“Gentlemen, I have given up criminal practice.”

His native Oneida County, the town of Utica, where Roscoe Conkling is boss, normally goes for the Republicans by thousands. In this election, Cleveland wins it by one hundred votes. This is part of the delay in the vote count. Some blame bad weather. There’s also a prohibitionist candidate running. There’s also a dinner which is widely publicized that Blaine has with all of these millionaires, which angers people. He shouldn’t have gone to it. He goes to it. He needs money. Blain’s put 100000 of his own into this campaign. It’s very possible, some say, that Cleveland was elected merely by a group of stalwarts. These are people who, Grant is not alive at this point, but previously had wanted to reinstitute a grant as president. These are the regular Republican Party machine. These are the Conkling people of Chester Arthur’s group, a loyal group of stalwarts, and they helped to get Cleveland elected.

And it’s certainly possible or it was the prohibition candidate or it was all the mistakes that plane made. See, one of the things that’s well-known in history is that stenographer that Democrats have following Blaen around is going to catch a preacher in this very large church.

Make a statement at the end of his speech that we reject the party of Romanism, rum and rebellion, the three R’s referring to the Democratic Party, all well and good, something probably every Republican stump speaker up and down the coast has said at one time or another in some form, but butchered the public, the the preachers saying and at this point in New York City, when Blain’s relying on votes from Irish Catholics, is not very helpful and Blaine does nothing to reject the remark, he he apparently doesn’t hear it.

The Cleveland campaign says write it out. They get it in newspapers around the country. They put it on handbills and posters all over New York City. They make sure everyone knows when Blaine goes to New Haven, he’s confronted with shouts of rum, Romanism and rebellion back at him.

And at first he has to someone to he has to have someone explain what it is that they’re talking about, all of these things combined, it’s hard to tell like what really costs Blaine the election. He also brings up that there’s a there’s allegations that in Long Island City, Queens, New York, there is a group of vote counters who count the greenback party votes for Cleveland. In other words, there’s said anything that’s not Blaine is a is a Cleveland vote. When these people had voted for Benjamin Butler, who is running a third party greenback ticket, which did draw votes from Cleveland. It wasn’t proven. And in any case, those seven votes would not have turned the election. But New York’s exceedingly close to votes. So I get notes of eighteen eighty four right now. Now, hat on.

The fans of my history can beat up your politics Facebook site. You know, I had heard a podcast or a moderator say that this election was most like eighteen seventy six. I think any time you have a close election, of course you could bring up 1876. Right. It was so close that it went to a congressional commission. No two elections are same history really repeat itself like this with this precision, even though you know the theme of my show, I’ll be the first to tell you every event in history is a little bit different. It’s a little bit different. Right. I get notes of 1884, 1888, 1876. I think the problem with comparison there is that a lot of that contention had to do with at the state level, three Republican states, South Carolina, Florida and Louisiana, decide to simply send a different set of electors. So, I mean, there could be something brewing that leads to a comparison there. But it’s not the same as at least when I’m recording this. As to the current events today, the actual the reason I think 1876 is not so much a comparison is that, you know, Tilden actually wins outright New York by four percent.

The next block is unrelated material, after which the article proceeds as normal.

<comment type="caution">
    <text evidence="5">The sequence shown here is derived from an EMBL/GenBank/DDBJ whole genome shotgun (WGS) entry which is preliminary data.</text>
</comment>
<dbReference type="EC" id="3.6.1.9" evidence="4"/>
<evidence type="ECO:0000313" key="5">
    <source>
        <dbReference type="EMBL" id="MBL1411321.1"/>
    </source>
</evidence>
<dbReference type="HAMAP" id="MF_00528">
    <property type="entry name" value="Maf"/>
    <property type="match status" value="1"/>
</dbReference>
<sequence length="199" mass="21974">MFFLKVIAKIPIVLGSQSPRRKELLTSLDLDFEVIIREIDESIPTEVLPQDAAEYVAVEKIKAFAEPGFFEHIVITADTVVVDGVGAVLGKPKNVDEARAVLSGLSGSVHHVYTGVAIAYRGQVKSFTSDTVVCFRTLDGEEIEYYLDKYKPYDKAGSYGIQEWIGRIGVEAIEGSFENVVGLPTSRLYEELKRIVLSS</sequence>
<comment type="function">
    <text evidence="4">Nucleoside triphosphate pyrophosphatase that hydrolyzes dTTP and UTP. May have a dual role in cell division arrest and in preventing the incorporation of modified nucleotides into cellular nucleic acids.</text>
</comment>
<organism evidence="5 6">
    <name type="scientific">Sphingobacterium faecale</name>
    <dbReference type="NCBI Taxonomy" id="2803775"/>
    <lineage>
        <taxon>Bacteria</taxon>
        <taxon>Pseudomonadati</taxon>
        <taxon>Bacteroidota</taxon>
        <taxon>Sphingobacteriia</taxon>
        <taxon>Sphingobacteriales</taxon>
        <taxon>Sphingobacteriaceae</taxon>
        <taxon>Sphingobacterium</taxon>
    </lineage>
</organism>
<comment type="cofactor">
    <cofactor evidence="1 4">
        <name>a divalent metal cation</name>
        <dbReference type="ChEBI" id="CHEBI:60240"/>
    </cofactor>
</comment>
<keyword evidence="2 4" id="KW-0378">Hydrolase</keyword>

And that’s the big jewel. He wins Connecticut and Indiana by two percent and he wins New Jersey by three.

These are the states that are in this election, the prizes, the swing states, and he runs the table. Tilden really wins that election. It’s just that there was both shenanigans at the vote counting and elector decision level among the Republican Party, those three states, and then also intimidation of African-American voters and for the reason that those states went for the Democrats in the first place. So that election has a lot to and I just get notes of eighteen eighty four here. It’s just a close thing. Republicans helping Democrats. In some cases you have a victory, for instance, in 1880 for where Republicans make gains in the House while Cleveland’s elected president, you have Republicans making gains in the city of New York, in the state legislature of New York. Really a big prize at this time. You have them making gains while Cleveland’s getting elected.

So there’s not like a coattail effect. This, by the way, not the strangest thing in the world. We should say. You know, you’re hearing a lot on TV, I think, in recent days about, OK, Democrats are losing House seats where Biden won. Right.